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Thread: super small neck knives

  1. #1
    Member AK Ray's Avatar
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    Default super small neck knives

    For comparison

    The Buck Smidgen/Hartsook
    OR

    The CRKT Ritter MK5

    I was looking through small survival kits and came across Doug Ritter's site. Then started looking for other small neck knives and found the Buck products.

    I just can't see how the narrow tooth pick style of the Smidgen/Hartsook would be comfortable for more than a few minutes of use.

  2. #2
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    I have a couple of the Buck neck knives and I agree you can't do any heavy work with it. On the other hand, I have wrapped the handle with duct tape and then paracord and it makes it a little better but it is still a very small knife that is intended to be a last ditch self defense weapon and for that it would provide good slicing action on the neck or face of an attacker. I also have a lace up sheath for a very small triangle shaped blade that can be laced onto you boot. That is a nice idea but does not work in heavy brush or grass.....lost it.

    Bottom line...IMO those knives are of limited use in a survival situation and I choose to carry 6 single edged razor blades instead. They can be driven into a green stick and tied in place with a thread from paracord and seem to work pretty well for skinning game and working over fish and are smaller than the little neck knives but still do the job.

    The CRKT MK 5 is a neat idea. Not unlike a stainless throwing knife I cut most of the handle off of and it fits in a small pocket of a survival vest. It is heavy enough to split wood and holds an edge really well. It has a 3" blade and 1.5" handle with paracord wrapped around it.

    None of these will take the place of a larger fixed blade if you really need it.
    Somewhere along the way I have lost the ability to act politically correct. If you should find it, please feel free to keep it.

  3. #3
    Member AK Ray's Avatar
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    I got onto a knife kick last night and started looking at the various skeleton framed neck knives out there. the EESE Izula and the Branch River knives look pretty cool and more useful. Neither of them will fit into an Altoids tin, though. However having to take out a loan to buy a knife is kind of silly, too.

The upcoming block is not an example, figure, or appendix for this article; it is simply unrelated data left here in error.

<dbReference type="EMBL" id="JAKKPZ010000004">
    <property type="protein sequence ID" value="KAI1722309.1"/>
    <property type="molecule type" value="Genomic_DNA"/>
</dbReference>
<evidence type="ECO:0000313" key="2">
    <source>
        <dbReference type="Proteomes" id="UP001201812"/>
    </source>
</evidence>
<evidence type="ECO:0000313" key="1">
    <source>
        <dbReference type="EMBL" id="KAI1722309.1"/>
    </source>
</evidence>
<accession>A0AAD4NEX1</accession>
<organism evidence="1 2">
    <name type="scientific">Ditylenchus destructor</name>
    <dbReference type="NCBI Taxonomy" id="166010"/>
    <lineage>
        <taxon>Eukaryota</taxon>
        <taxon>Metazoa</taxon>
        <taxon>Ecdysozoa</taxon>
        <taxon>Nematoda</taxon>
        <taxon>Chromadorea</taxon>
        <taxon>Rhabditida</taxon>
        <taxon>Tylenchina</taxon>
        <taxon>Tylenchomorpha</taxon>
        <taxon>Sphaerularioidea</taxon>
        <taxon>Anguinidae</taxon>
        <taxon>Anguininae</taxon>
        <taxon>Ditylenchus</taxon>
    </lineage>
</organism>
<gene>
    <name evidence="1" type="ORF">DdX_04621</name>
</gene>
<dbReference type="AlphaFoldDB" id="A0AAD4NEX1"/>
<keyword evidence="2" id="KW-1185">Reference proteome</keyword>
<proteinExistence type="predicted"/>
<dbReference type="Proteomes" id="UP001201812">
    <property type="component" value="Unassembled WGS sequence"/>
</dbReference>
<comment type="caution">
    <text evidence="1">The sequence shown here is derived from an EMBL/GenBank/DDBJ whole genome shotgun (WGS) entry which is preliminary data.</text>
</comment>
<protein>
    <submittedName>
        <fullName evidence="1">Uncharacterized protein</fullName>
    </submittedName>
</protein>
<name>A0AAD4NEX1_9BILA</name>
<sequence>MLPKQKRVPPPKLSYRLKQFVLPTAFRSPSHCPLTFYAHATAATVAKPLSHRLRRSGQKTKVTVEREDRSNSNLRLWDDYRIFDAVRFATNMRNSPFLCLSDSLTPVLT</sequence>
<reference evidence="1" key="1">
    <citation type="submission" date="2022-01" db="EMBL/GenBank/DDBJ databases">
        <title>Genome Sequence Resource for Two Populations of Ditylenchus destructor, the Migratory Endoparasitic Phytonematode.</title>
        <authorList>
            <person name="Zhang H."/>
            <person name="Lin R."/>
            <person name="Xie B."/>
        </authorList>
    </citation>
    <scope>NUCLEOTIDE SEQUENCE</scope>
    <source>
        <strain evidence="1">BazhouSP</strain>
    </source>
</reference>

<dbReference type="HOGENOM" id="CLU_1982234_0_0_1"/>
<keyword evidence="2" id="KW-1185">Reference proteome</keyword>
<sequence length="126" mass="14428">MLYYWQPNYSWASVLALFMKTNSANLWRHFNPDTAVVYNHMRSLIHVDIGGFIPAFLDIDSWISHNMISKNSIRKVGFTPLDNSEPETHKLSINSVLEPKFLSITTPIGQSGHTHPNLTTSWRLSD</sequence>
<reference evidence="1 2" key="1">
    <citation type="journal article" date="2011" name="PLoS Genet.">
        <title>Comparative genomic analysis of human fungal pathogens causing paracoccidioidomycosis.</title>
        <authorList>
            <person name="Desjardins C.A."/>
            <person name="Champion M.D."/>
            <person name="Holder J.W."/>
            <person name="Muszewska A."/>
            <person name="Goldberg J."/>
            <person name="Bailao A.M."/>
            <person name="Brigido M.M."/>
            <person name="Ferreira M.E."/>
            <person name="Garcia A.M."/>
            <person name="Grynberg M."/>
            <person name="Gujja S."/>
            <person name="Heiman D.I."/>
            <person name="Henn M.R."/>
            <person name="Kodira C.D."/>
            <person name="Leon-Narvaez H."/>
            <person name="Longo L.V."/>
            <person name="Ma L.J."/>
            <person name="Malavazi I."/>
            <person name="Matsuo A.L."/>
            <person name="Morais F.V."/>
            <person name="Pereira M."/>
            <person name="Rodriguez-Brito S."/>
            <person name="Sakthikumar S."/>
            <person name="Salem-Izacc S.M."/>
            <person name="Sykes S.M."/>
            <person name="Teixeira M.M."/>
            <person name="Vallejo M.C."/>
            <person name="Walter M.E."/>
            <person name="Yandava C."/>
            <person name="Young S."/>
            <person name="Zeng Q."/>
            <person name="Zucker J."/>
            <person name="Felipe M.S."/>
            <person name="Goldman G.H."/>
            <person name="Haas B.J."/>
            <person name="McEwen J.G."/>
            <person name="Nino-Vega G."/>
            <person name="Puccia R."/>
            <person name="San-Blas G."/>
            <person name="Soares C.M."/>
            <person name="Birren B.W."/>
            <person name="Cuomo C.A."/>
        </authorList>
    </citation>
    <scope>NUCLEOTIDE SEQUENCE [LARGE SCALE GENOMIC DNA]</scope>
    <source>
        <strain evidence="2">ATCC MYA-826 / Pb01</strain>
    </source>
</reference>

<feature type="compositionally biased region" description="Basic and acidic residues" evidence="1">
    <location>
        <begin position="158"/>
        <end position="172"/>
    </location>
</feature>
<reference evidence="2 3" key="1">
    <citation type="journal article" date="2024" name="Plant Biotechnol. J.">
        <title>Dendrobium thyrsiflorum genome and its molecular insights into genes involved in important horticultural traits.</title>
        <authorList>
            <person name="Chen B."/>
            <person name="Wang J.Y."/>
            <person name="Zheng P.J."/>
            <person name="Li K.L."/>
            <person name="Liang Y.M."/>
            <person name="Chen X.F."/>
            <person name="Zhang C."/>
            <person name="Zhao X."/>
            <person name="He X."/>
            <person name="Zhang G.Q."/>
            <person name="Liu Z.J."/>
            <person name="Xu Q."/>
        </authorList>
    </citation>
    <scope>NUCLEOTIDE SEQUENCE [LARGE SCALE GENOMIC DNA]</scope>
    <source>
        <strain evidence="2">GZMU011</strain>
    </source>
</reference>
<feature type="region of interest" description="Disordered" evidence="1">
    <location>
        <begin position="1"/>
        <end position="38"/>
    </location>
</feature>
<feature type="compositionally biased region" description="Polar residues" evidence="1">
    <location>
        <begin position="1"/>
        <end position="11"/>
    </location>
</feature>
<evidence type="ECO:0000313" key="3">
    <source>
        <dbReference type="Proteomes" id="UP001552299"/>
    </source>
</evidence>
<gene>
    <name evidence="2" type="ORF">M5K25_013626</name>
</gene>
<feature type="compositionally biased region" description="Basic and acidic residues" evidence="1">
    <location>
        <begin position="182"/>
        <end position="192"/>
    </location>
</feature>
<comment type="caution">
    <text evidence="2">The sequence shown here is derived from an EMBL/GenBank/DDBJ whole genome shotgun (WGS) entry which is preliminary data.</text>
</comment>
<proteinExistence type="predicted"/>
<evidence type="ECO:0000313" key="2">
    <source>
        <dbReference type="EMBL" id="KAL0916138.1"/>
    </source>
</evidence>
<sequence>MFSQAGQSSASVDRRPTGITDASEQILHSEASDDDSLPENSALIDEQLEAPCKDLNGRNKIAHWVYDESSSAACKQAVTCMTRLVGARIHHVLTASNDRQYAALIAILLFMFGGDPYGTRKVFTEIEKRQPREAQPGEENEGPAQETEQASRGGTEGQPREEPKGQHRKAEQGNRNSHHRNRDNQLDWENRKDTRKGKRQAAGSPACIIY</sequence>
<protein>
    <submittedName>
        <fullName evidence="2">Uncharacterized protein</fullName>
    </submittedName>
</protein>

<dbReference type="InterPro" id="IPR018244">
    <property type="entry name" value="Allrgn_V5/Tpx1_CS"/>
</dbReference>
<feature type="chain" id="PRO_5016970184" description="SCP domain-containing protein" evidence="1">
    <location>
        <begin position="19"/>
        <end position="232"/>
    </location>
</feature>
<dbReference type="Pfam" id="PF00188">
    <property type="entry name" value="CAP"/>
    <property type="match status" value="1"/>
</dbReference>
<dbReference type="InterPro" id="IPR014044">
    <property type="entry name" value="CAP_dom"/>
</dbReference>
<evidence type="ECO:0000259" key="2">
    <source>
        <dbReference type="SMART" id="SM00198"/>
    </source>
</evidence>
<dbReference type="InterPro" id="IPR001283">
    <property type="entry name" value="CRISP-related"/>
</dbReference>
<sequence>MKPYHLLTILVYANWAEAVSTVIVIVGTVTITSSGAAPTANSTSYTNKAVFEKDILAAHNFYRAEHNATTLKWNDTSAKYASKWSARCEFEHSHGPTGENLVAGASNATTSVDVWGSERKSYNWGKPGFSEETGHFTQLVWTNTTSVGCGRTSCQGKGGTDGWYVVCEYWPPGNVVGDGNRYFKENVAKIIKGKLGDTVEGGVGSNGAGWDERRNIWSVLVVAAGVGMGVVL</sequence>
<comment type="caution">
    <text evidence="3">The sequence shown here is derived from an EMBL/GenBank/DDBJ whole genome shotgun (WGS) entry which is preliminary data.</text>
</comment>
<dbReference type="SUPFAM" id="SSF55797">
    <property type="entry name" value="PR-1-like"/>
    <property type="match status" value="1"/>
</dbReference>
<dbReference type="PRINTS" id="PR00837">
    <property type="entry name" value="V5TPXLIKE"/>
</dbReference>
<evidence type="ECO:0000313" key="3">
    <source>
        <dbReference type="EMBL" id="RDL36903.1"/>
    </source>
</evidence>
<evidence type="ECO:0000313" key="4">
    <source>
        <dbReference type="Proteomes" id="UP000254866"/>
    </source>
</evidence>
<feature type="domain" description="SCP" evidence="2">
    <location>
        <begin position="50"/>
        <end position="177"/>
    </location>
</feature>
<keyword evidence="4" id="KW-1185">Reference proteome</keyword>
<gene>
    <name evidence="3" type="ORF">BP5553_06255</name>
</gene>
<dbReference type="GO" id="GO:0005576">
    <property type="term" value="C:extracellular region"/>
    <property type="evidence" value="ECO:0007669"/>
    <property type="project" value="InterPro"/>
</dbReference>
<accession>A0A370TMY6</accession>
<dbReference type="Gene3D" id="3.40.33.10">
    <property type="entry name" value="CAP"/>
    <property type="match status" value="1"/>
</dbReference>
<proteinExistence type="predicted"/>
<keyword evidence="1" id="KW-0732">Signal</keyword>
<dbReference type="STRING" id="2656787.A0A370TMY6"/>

One of the things I have noticed about the small survival kits is that the ones that come with a knife do not come with a way to sharpen it. Fine for a few days alone waiting, but for any longer time you will need a decent way to put and edge back on. Rocks are a PITA to use and typically just make the edge worse.

    I have razor blades in the kit now, but they are a pain to build a handle for like the split stick method. Need something to split the stick with.

    Part of the recent aviation survival class made it clear that if it is not on you when you exit the plane then you will never get it back. Makes the idea of a small necker and a small pocket kit important. I do miss the pre TSA days when I always had a small pocket knife on me.

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    Member EagleRiverDee's Avatar
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    I prefer a very small neck knife- the only thing I use them for is for quick, light work such as slicing some food at lunch or cutting some cordage. My belt knife is what I use for heavier work. My neck knife is a very small puukko style scandi grind that measures about 4" total and is extremely light. I don't even know I'm wearing it.